33-year-old Peter Straus '91 knows more about menopause than he ever wanted to. He knows more about it than most women, as a matter of fact. The former Ringling Brothers Barnum & Bailey circus clown is also the designer/illustrator of MenOpop, heralded as the world's first pop-up activity book about menopause.
And he is the sole man in the entertainment company Fill'er Up Productions, Inc., along with three women (including his wife, writer/performer Kenwyn Dapo). Michelle Cohen '90 brought Straus on board to work on a comedy television pilot, but one member of the company, Kathy Kelly, was going through a difficult menopause. So, as Straus recalls, "We were all going through menopause! Kathy kept saying she had to write about it, but it had to be funny. So one day, I suggested, ‘how about a pop-up book?' Everyone loved it."
Straus made some rough humorous sketches, but he had no previous experience with either illustration or design. "We knew we wanted to be totally irreverent, and then one day the three ladies turned to me and said, ‘you're going to do it.' And that's how I learned that I can do anything."
The book includes a 3-D uterus with, as Straus puts it, "handy peekaboo windows," and features characters like the Menopause Fairy and games like Dial-A-Mood. There is a MenOpop website where you can order the book, play games, find helpful (and serious) links and read stories from other menopausal women. MenOpop has already received a great deal of attention from the media, and orders for the book are pouring in.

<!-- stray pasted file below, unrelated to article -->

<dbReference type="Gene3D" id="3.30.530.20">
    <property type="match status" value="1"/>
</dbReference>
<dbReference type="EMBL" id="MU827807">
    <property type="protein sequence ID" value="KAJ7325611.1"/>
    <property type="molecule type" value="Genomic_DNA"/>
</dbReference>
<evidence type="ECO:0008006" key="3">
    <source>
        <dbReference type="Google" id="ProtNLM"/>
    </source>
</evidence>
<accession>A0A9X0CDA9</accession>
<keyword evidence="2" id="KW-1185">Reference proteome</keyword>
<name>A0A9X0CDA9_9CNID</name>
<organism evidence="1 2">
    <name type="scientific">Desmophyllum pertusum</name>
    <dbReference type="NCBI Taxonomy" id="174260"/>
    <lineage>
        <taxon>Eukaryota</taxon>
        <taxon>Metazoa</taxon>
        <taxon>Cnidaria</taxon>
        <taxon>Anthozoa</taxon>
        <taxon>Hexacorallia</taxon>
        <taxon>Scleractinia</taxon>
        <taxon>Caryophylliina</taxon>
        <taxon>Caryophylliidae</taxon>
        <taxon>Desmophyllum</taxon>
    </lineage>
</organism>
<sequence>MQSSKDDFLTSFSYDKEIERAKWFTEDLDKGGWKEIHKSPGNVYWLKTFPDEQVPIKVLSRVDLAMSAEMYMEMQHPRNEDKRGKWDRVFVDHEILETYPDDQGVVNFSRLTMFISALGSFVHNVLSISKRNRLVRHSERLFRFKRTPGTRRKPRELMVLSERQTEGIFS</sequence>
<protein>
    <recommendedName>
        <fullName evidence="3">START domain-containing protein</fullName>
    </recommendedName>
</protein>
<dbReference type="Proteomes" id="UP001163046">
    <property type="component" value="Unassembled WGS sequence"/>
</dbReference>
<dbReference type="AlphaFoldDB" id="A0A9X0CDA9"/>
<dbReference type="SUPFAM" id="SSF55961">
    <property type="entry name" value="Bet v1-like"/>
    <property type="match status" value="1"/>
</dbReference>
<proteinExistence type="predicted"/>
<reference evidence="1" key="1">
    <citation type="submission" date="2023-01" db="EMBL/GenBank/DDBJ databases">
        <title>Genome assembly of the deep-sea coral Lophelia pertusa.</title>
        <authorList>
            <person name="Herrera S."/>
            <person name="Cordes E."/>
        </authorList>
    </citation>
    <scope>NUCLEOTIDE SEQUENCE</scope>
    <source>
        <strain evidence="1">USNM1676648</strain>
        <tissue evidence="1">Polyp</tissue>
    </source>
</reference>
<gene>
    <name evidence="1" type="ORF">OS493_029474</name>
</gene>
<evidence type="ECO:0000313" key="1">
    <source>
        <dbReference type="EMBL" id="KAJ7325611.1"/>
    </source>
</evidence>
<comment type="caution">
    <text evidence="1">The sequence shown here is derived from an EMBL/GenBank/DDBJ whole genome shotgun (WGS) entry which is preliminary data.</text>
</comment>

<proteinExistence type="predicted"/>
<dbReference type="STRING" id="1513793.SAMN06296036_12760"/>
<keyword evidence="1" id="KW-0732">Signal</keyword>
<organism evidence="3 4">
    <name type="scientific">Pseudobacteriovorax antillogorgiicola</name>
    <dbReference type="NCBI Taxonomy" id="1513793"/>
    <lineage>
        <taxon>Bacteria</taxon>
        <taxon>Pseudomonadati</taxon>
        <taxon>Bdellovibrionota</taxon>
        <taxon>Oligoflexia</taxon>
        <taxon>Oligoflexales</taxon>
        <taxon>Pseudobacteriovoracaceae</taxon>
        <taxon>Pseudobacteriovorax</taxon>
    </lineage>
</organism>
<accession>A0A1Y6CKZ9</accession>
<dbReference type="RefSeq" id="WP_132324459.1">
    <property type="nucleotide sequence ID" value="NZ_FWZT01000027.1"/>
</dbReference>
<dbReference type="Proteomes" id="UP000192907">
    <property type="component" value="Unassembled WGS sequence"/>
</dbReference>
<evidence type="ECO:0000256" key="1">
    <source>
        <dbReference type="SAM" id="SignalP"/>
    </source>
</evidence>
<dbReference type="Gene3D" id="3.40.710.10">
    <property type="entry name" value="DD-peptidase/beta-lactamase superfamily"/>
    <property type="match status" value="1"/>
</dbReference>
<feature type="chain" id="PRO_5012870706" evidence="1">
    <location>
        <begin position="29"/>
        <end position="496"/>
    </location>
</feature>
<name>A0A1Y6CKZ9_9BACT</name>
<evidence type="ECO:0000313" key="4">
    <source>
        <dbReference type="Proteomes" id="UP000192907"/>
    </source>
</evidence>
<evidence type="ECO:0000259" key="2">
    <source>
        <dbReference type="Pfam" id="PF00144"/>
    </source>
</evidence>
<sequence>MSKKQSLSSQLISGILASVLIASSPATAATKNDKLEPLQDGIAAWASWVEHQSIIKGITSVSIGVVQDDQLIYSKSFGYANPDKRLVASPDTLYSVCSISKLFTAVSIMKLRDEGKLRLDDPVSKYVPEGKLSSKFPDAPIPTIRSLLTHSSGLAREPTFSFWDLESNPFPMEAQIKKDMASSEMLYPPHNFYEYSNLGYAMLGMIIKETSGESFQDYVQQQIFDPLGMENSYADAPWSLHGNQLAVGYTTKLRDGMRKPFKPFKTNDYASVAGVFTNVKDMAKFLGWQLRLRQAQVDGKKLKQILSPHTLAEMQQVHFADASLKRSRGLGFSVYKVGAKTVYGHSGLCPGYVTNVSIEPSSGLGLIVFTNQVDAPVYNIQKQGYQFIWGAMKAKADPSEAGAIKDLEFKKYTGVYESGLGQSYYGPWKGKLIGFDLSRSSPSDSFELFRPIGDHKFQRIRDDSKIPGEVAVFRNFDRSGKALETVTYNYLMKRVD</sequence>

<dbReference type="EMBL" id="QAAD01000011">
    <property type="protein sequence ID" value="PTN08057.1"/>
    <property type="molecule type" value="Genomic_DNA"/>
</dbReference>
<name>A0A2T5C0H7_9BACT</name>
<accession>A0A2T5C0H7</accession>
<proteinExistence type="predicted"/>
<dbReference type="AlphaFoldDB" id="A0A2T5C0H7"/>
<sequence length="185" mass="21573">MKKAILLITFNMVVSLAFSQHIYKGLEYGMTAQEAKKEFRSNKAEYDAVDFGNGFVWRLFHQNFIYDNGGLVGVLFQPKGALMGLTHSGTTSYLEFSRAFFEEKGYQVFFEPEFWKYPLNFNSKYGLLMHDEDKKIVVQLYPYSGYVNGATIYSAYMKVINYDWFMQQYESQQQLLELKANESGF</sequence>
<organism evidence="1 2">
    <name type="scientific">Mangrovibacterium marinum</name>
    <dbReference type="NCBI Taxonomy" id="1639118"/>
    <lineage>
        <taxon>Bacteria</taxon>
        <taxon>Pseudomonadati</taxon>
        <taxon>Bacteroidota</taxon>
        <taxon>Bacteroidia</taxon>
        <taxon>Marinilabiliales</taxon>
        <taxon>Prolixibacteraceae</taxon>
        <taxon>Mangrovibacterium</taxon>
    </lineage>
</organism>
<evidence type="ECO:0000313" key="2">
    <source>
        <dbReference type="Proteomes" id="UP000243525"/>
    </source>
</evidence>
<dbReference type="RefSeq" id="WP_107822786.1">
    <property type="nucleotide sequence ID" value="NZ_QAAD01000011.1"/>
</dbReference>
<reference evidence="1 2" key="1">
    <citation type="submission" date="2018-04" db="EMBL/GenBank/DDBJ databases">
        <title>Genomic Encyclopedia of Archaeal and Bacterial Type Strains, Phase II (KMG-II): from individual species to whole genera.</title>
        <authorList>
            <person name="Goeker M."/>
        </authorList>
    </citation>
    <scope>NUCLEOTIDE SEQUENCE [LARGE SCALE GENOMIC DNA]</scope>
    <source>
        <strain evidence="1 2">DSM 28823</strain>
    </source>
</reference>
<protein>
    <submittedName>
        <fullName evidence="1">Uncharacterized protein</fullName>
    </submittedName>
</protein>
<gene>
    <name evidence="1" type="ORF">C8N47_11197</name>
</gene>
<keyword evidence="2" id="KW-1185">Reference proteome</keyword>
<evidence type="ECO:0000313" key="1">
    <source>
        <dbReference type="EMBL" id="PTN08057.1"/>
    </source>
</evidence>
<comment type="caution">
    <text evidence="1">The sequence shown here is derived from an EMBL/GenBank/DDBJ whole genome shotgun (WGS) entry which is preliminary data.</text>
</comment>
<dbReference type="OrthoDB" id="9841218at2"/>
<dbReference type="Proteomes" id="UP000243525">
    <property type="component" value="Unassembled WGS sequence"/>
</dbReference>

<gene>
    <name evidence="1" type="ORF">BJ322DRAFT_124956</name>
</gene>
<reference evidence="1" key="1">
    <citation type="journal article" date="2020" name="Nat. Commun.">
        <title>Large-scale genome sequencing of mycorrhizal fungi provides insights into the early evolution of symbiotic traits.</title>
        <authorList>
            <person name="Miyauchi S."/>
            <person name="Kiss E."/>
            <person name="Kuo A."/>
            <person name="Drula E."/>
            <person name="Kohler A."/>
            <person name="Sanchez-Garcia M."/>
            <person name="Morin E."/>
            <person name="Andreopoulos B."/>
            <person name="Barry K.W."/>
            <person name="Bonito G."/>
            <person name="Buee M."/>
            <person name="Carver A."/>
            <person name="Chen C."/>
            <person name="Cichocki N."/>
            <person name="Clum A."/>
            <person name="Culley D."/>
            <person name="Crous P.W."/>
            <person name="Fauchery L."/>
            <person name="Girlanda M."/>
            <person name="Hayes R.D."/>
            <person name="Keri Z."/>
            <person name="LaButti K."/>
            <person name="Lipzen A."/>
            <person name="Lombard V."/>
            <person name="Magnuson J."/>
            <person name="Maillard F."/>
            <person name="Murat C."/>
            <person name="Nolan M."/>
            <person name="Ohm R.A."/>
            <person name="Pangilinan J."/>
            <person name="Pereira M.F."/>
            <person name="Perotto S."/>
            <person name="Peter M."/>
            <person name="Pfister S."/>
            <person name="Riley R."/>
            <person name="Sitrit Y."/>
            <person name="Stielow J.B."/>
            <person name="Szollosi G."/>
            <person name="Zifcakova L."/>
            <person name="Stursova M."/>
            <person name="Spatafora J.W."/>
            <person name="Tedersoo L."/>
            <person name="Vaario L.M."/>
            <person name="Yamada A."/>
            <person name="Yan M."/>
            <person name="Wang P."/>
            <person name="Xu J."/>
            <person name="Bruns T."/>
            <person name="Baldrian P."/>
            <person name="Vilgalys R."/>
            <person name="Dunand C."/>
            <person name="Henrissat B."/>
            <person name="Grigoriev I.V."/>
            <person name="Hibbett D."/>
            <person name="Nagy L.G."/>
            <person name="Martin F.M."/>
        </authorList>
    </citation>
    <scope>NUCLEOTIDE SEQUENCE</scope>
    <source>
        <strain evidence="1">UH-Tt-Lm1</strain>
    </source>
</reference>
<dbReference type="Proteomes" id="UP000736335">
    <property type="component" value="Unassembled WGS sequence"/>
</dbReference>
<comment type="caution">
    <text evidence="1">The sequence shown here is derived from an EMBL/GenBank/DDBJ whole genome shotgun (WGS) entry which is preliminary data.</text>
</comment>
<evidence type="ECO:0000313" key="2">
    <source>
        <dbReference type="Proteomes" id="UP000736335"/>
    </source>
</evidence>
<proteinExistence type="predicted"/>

Straus is that rare comedian who has always made a living from humor. "My thermostat is set to laughter," he claims, seeing himself as primarily a physical comic. After Sarah Lawrence, he went on to the now-defunct Clown College in Florida.
Straus then spent a year on the road with the circus, living in a mile-long train, doing 530 shows across America. "It's certainly not glamorous, but it's a great experience for a performer."
Straus also worked for the Big Apple Circus Clown Care Unit, performing in pediatric hospital wards. "That's being in the trenches," he says. He recalls meeting a teenage girl whose head was entirely bandaged, "like a giant baseball," with her eyes and mouth sewn shut. Deeply chilled, Straus proceeded to go into his act. "I tried everything to connect with her, but I was scared to make her laugh." Yet laugh she did. "I could tell this was so important to her—it was probably the first time she had laughed since whatever had happened to her. She started to glow. It was one of the most profound moments of my comedy career."
He met his wife on the New York sketch comedy circuit, and they now perform as Dapo and Straus. What's it like to create comedy with women? "Challenging—they are more discerning than I am. They keep me honest, but once in a while they still let me get in some cheap humor."